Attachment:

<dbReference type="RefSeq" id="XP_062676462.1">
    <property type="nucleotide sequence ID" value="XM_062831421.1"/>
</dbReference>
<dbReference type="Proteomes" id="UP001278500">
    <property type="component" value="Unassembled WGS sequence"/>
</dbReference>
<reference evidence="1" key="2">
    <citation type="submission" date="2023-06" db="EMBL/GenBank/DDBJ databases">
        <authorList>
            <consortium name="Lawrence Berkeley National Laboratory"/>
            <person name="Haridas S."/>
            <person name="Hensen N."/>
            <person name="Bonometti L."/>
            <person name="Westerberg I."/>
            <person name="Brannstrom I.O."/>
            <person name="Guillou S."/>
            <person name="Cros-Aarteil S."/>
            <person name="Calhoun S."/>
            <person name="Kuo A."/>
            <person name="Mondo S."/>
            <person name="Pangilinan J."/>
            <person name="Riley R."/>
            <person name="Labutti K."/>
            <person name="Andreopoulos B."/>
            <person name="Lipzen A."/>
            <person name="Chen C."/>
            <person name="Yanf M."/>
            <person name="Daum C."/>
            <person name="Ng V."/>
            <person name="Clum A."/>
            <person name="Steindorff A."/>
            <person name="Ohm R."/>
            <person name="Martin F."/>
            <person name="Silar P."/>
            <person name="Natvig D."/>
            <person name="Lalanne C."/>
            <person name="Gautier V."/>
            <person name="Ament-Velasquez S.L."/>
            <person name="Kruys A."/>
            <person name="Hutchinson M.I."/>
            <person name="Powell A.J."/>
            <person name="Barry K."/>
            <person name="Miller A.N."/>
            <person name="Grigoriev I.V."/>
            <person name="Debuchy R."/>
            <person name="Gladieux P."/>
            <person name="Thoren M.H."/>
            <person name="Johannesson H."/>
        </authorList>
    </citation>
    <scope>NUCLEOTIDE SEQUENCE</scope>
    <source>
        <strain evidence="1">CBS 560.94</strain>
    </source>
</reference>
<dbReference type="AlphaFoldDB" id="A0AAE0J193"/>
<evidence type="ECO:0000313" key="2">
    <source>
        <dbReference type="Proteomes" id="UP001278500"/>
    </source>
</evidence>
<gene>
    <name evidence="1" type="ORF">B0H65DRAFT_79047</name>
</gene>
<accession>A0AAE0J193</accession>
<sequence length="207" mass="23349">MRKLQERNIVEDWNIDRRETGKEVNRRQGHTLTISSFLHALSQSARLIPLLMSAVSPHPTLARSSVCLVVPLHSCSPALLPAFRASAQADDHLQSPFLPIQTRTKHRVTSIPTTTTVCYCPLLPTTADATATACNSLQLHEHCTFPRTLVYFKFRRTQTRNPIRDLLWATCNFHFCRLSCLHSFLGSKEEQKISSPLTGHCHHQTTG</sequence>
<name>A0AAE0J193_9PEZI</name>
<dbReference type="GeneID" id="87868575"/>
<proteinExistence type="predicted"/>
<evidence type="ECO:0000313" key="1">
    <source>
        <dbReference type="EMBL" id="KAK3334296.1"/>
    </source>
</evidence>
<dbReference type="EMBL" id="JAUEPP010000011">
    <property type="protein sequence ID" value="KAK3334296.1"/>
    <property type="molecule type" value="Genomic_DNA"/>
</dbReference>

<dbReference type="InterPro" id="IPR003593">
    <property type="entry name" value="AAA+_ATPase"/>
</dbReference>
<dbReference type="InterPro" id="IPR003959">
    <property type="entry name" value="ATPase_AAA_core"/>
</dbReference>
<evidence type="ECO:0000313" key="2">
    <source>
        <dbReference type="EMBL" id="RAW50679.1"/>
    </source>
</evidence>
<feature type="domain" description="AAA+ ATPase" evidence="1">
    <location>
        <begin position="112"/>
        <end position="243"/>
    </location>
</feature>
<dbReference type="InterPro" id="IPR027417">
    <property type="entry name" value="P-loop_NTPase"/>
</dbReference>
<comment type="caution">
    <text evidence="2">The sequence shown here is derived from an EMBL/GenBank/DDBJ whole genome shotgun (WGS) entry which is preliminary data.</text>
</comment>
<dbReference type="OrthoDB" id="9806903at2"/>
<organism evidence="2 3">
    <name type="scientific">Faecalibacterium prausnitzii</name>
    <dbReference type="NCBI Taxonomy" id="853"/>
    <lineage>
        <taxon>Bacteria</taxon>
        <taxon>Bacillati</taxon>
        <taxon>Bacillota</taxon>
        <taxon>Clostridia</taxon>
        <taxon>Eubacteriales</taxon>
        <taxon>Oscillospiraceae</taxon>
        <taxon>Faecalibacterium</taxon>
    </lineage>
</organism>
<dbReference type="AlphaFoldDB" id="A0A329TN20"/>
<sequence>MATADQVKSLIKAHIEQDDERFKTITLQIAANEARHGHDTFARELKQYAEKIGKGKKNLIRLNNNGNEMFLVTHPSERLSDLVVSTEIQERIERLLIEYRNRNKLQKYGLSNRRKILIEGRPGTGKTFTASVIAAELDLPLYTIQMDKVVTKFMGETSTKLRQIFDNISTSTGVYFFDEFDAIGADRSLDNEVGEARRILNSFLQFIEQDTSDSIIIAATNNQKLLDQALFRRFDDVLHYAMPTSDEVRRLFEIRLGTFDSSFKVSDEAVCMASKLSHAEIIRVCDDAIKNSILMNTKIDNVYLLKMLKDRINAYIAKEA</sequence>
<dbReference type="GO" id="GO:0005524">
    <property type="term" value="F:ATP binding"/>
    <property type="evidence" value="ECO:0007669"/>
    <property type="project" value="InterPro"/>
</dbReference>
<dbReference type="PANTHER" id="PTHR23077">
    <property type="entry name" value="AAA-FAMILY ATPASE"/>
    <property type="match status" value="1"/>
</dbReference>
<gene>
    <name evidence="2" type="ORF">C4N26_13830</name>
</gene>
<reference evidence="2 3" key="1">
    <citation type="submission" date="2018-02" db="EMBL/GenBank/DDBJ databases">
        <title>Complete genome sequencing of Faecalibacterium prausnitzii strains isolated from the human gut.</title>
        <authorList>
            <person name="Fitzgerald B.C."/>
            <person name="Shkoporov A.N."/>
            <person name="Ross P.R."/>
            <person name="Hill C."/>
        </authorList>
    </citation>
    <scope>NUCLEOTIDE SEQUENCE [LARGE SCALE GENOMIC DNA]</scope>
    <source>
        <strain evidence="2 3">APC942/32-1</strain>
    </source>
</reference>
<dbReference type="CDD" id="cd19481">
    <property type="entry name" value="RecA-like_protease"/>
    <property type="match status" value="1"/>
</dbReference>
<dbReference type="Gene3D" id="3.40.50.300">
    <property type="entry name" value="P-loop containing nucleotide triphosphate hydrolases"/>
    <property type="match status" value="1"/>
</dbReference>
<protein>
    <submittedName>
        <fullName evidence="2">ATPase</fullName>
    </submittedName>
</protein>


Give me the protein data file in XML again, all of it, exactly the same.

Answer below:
<dbReference type="RefSeq" id="XP_062676462.1">
    <property type="nucleotide sequence ID" value="XM_062831421.1"/>
</dbReference>
<dbReference type="Proteomes" id="UP001278500">
    <property type="component" value="Unassembled WGS sequence"/>
</dbReference>
<reference evidence="1" key="2">
    <citation type="submission" date="2023-06" db="EMBL/GenBank/DDBJ databases">
        <authorList>
            <consortium name="Lawrence Berkeley National Laboratory"/>
            <person name="Haridas S."/>
            <person name="Hensen N."/>
            <person name="Bonometti L."/>
            <person name="Westerberg I."/>
            <person name="Brannstrom I.O."/>
            <person name="Guillou S."/>
            <person name="Cros-Aarteil S."/>
            <person name="Calhoun S."/>
            <person name="Kuo A."/>
            <person name="Mondo S."/>
            <person name="Pangilinan J."/>
            <person name="Riley R."/>
            <person name="Labutti K."/>
            <person name="Andreopoulos B."/>
            <person name="Lipzen A."/>
            <person name="Chen C."/>
            <person name="Yanf M."/>
            <person name="Daum C."/>
            <person name="Ng V."/>
            <person name="Clum A."/>
            <person name="Steindorff A."/>
            <person name="Ohm R."/>
            <person name="Martin F."/>
            <person name="Silar P."/>
            <person name="Natvig D."/>
            <person name="Lalanne C."/>
            <person name="Gautier V."/>
            <person name="Ament-Velasquez S.L."/>
            <person name="Kruys A."/>
            <person name="Hutchinson M.I."/>
            <person name="Powell A.J."/>
            <person name="Barry K."/>
            <person name="Miller A.N."/>
            <person name="Grigoriev I.V."/>
            <person name="Debuchy R."/>
            <person name="Gladieux P."/>
            <person name="Thoren M.H."/>
            <person name="Johannesson H."/>
        </authorList>
    </citation>
    <scope>NUCLEOTIDE SEQUENCE</scope>
    <source>
        <strain evidence="1">CBS 560.94</strain>
    </source>
</reference>
<dbReference type="AlphaFoldDB" id="A0AAE0J193"/>
<evidence type="ECO:0000313" key="2">
    <source>
        <dbReference type="Proteomes" id="UP001278500"/>
    </source>
</evidence>
<gene>
    <name evidence="1" type="ORF">B0H65DRAFT_79047</name>
</gene>
<accession>A0AAE0J193</accession>
<sequence length="207" mass="23349">MRKLQERNIVEDWNIDRRETGKEVNRRQGHTLTISSFLHALSQSARLIPLLMSAVSPHPTLARSSVCLVVPLHSCSPALLPAFRASAQADDHLQSPFLPIQTRTKHRVTSIPTTTTVCYCPLLPTTADATATACNSLQLHEHCTFPRTLVYFKFRRTQTRNPIRDLLWATCNFHFCRLSCLHSFLGSKEEQKISSPLTGHCHHQTTG</sequence>
<name>A0AAE0J193_9PEZI</name>
<dbReference type="GeneID" id="87868575"/>
<proteinExistence type="predicted"/>
<evidence type="ECO:0000313" key="1">
    <source>
        <dbReference type="EMBL" id="KAK3334296.1"/>
    </source>
</evidence>
<dbReference type="EMBL" id="JAUEPP010000011">
    <property type="protein sequence ID" value="KAK3334296.1"/>
    <property type="molecule type" value="Genomic_DNA"/>
</dbReference>

<dbReference type="InterPro" id="IPR003593">
    <property type="entry name" value="AAA+_ATPase"/>
</dbReference>
<dbReference type="InterPro" id="IPR003959">
    <property type="entry name" value="ATPase_AAA_core"/>
</dbReference>
<evidence type="ECO:0000313" key="2">
    <source>
        <dbReference type="EMBL" id="RAW50679.1"/>
    </source>
</evidence>
<feature type="domain" description="AAA+ ATPase" evidence="1">
    <location>
        <begin position="112"/>
        <end position="243"/>
    </location>
</feature>
<dbReference type="InterPro" id="IPR027417">
    <property type="entry name" value="P-loop_NTPase"/>
</dbReference>
<comment type="caution">
    <text evidence="2">The sequence shown here is derived from an EMBL/GenBank/DDBJ whole genome shotgun (WGS) entry which is preliminary data.</text>
</comment>
<dbReference type="OrthoDB" id="9806903at2"/>
<organism evidence="2 3">
    <name type="scientific">Faecalibacterium prausnitzii</name>
    <dbReference type="NCBI Taxonomy" id="853"/>
    <lineage>
        <taxon>Bacteria</taxon>
        <taxon>Bacillati</taxon>
        <taxon>Bacillota</taxon>
        <taxon>Clostridia</taxon>
        <taxon>Eubacteriales</taxon>
        <taxon>Oscillospiraceae</taxon>
        <taxon>Faecalibacterium</taxon>
    </lineage>
</organism>
<dbReference type="AlphaFoldDB" id="A0A329TN20"/>
<sequence>MATADQVKSLIKAHIEQDDERFKTITLQIAANEARHGHDTFARELKQYAEKIGKGKKNLIRLNNNGNEMFLVTHPSERLSDLVVSTEIQERIERLLIEYRNRNKLQKYGLSNRRKILIEGRPGTGKTFTASVIAAELDLPLYTIQMDKVVTKFMGETSTKLRQIFDNISTSTGVYFFDEFDAIGADRSLDNEVGEARRILNSFLQFIEQDTSDSIIIAATNNQKLLDQALFRRFDDVLHYAMPTSDEVRRLFEIRLGTFDSSFKVSDEAVCMASKLSHAEIIRVCDDAIKNSILMNTKIDNVYLLKMLKDRINAYIAKEA</sequence>
<dbReference type="GO" id="GO:0005524">
    <property type="term" value="F:ATP binding"/>
    <property type="evidence" value="ECO:0007669"/>
    <property type="project" value="InterPro"/>
</dbReference>
<dbReference type="PANTHER" id="PTHR23077">
    <property type="entry name" value="AAA-FAMILY ATPASE"/>
    <property type="match status" value="1"/>
</dbReference>
<gene>
    <name evidence="2" type="ORF">C4N26_13830</name>
</gene>
<reference evidence="2 3" key="1">
    <citation type="submission" date="2018-02" db="EMBL/GenBank/DDBJ databases">
        <title>Complete genome sequencing of Faecalibacterium prausnitzii strains isolated from the human gut.</title>
        <authorList>
            <person name="Fitzgerald B.C."/>
            <person name="Shkoporov A.N."/>
            <person name="Ross P.R."/>
            <person name="Hill C."/>
        </authorList>
    </citation>
    <scope>NUCLEOTIDE SEQUENCE [LARGE SCALE GENOMIC DNA]</scope>
    <source>
        <strain evidence="2 3">APC942/32-1</strain>
    </source>
</reference>
<dbReference type="CDD" id="cd19481">
    <property type="entry name" value="RecA-like_protease"/>
    <property type="match status" value="1"/>
</dbReference>
<dbReference type="Gene3D" id="3.40.50.300">
    <property type="entry name" value="P-loop containing nucleotide triphosphate hydrolases"/>
    <property type="match status" value="1"/>
</dbReference>
<protein>
    <submittedName>
        <fullName evidence="2">ATPase</fullName>
    </submittedName>
</protein>